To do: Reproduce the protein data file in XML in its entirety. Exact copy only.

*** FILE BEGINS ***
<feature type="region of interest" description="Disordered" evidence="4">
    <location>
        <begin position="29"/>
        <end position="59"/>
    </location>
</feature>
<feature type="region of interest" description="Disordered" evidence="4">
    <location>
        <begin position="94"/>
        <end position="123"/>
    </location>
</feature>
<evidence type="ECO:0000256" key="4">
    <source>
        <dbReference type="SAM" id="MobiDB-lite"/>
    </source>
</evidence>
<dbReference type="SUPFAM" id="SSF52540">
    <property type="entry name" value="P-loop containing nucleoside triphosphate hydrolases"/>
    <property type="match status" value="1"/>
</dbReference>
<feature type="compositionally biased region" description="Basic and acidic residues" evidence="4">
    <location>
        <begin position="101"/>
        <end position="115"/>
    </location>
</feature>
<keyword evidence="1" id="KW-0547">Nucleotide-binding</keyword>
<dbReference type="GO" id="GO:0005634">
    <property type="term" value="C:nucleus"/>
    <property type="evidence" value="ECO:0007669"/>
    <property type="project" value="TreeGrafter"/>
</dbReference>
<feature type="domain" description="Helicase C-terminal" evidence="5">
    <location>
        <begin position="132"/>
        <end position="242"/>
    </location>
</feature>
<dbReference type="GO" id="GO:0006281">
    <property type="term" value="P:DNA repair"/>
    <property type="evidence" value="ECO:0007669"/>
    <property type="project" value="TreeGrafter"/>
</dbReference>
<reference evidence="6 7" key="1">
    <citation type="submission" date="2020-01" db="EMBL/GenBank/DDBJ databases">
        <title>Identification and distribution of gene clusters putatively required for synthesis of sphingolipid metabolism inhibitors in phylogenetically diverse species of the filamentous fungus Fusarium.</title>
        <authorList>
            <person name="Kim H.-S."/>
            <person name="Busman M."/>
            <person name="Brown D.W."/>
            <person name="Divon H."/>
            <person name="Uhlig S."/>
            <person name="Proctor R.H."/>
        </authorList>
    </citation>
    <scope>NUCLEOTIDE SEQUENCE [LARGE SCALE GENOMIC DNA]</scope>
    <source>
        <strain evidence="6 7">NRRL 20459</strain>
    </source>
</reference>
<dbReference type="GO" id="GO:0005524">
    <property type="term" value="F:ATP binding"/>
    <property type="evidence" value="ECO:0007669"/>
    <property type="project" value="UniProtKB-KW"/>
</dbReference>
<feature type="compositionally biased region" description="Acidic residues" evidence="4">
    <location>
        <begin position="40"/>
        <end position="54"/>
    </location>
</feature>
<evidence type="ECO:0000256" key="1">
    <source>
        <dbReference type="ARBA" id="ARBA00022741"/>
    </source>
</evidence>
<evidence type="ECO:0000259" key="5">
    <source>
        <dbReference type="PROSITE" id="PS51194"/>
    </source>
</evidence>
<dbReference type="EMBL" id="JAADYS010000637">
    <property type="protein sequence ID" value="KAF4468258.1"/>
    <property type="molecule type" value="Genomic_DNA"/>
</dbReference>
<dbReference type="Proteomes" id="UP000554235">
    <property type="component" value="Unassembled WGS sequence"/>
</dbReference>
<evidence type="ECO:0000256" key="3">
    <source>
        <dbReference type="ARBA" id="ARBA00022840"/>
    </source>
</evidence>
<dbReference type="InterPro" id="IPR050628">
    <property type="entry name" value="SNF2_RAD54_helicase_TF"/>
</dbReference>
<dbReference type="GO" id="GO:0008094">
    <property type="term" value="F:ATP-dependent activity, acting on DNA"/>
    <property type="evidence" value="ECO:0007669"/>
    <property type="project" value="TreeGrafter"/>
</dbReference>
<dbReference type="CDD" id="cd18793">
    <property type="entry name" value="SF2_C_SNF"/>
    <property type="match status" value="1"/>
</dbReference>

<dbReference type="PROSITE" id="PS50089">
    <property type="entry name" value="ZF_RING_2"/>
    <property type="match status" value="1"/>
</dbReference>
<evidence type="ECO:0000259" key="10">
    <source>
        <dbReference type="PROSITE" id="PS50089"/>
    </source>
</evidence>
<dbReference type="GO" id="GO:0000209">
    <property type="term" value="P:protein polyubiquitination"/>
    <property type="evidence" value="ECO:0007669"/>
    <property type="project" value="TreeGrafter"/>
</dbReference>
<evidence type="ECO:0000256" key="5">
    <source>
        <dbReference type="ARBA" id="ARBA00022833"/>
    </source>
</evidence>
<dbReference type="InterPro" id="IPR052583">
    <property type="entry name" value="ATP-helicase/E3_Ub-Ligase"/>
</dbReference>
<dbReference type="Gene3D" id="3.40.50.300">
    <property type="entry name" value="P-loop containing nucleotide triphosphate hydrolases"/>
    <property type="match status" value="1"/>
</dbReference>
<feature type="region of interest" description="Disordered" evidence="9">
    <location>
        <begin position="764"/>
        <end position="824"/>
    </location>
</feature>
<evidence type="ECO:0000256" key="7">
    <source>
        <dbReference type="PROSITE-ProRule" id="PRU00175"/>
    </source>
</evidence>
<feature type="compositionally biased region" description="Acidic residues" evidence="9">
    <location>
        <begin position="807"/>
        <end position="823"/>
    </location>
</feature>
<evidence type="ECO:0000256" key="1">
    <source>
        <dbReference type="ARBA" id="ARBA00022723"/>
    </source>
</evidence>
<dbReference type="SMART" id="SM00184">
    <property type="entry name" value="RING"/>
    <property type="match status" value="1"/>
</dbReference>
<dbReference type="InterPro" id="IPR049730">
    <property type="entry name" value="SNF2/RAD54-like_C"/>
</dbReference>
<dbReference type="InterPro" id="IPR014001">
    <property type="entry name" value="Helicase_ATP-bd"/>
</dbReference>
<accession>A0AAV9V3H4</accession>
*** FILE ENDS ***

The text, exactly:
<feature type="region of interest" description="Disordered" evidence="4">
    <location>
        <begin position="29"/>
        <end position="59"/>
    </location>
</feature>
<feature type="region of interest" description="Disordered" evidence="4">
    <location>
        <begin position="94"/>
        <end position="123"/>
    </location>
</feature>
<evidence type="ECO:0000256" key="4">
    <source>
        <dbReference type="SAM" id="MobiDB-lite"/>
    </source>
</evidence>
<dbReference type="SUPFAM" id="SSF52540">
    <property type="entry name" value="P-loop containing nucleoside triphosphate hydrolases"/>
    <property type="match status" value="1"/>
</dbReference>
<feature type="compositionally biased region" description="Basic and acidic residues" evidence="4">
    <location>
        <begin position="101"/>
        <end position="115"/>
    </location>
</feature>
<keyword evidence="1" id="KW-0547">Nucleotide-binding</keyword>
<dbReference type="GO" id="GO:0005634">
    <property type="term" value="C:nucleus"/>
    <property type="evidence" value="ECO:0007669"/>
    <property type="project" value="TreeGrafter"/>
</dbReference>
<feature type="domain" description="Helicase C-terminal" evidence="5">
    <location>
        <begin position="132"/>
        <end position="242"/>
    </location>
</feature>
<dbReference type="GO" id="GO:0006281">
    <property type="term" value="P:DNA repair"/>
    <property type="evidence" value="ECO:0007669"/>
    <property type="project" value="TreeGrafter"/>
</dbReference>
<reference evidence="6 7" key="1">
    <citation type="submission" date="2020-01" db="EMBL/GenBank/DDBJ databases">
        <title>Identification and distribution of gene clusters putatively required for synthesis of sphingolipid metabolism inhibitors in phylogenetically diverse species of the filamentous fungus Fusarium.</title>
        <authorList>
            <person name="Kim H.-S."/>
            <person name="Busman M."/>
            <person name="Brown D.W."/>
            <person name="Divon H."/>
            <person name="Uhlig S."/>
            <person name="Proctor R.H."/>
        </authorList>
    </citation>
    <scope>NUCLEOTIDE SEQUENCE [LARGE SCALE GENOMIC DNA]</scope>
    <source>
        <strain evidence="6 7">NRRL 20459</strain>
    </source>
</reference>
<dbReference type="GO" id="GO:0005524">
    <property type="term" value="F:ATP binding"/>
    <property type="evidence" value="ECO:0007669"/>
    <property type="project" value="UniProtKB-KW"/>
</dbReference>
<feature type="compositionally biased region" description="Acidic residues" evidence="4">
    <location>
        <begin position="40"/>
        <end position="54"/>
    </location>
</feature>
<evidence type="ECO:0000256" key="1">
    <source>
        <dbReference type="ARBA" id="ARBA00022741"/>
    </source>
</evidence>
<evidence type="ECO:0000259" key="5">
    <source>
        <dbReference type="PROSITE" id="PS51194"/>
    </source>
</evidence>
<dbReference type="EMBL" id="JAADYS010000637">
    <property type="protein sequence ID" value="KAF4468258.1"/>
    <property type="molecule type" value="Genomic_DNA"/>
</dbReference>
<dbReference type="Proteomes" id="UP000554235">
    <property type="component" value="Unassembled WGS sequence"/>
</dbReference>
<evidence type="ECO:0000256" key="3">
    <source>
        <dbReference type="ARBA" id="ARBA00022840"/>
    </source>
</evidence>
<dbReference type="InterPro" id="IPR050628">
    <property type="entry name" value="SNF2_RAD54_helicase_TF"/>
</dbReference>
<dbReference type="GO" id="GO:0008094">
    <property type="term" value="F:ATP-dependent activity, acting on DNA"/>
    <property type="evidence" value="ECO:0007669"/>
    <property type="project" value="TreeGrafter"/>
</dbReference>
<dbReference type="CDD" id="cd18793">
    <property type="entry name" value="SF2_C_SNF"/>
    <property type="match status" value="1"/>
</dbReference>

<dbReference type="PROSITE" id="PS50089">
    <property type="entry name" value="ZF_RING_2"/>
    <property type="match status" value="1"/>
</dbReference>
<evidence type="ECO:0000259" key="10">
    <source>
        <dbReference type="PROSITE" id="PS50089"/>
    </source>
</evidence>
<dbReference type="GO" id="GO:0000209">
    <property type="term" value="P:protein polyubiquitination"/>
    <property type="evidence" value="ECO:0007669"/>
    <property type="project" value="TreeGrafter"/>
</dbReference>
<evidence type="ECO:0000256" key="5">
    <source>
        <dbReference type="ARBA" id="ARBA00022833"/>
    </source>
</evidence>
<dbReference type="InterPro" id="IPR052583">
    <property type="entry name" value="ATP-helicase/E3_Ub-Ligase"/>
</dbReference>
<dbReference type="Gene3D" id="3.40.50.300">
    <property type="entry name" value="P-loop containing nucleotide triphosphate hydrolases"/>
    <property type="match status" value="1"/>
</dbReference>
<feature type="region of interest" description="Disordered" evidence="9">
    <location>
        <begin position="764"/>
        <end position="824"/>
    </location>
</feature>
<evidence type="ECO:0000256" key="7">
    <source>
        <dbReference type="PROSITE-ProRule" id="PRU00175"/>
    </source>
</evidence>
<feature type="compositionally biased region" description="Acidic residues" evidence="9">
    <location>
        <begin position="807"/>
        <end position="823"/>
    </location>
</feature>
<evidence type="ECO:0000256" key="1">
    <source>
        <dbReference type="ARBA" id="ARBA00022723"/>
    </source>
</evidence>
<dbReference type="SMART" id="SM00184">
    <property type="entry name" value="RING"/>
    <property type="match status" value="1"/>
</dbReference>
<dbReference type="InterPro" id="IPR049730">
    <property type="entry name" value="SNF2/RAD54-like_C"/>
</dbReference>
<dbReference type="InterPro" id="IPR014001">
    <property type="entry name" value="Helicase_ATP-bd"/>
</dbReference>
<accession>A0AAV9V3H4</accession>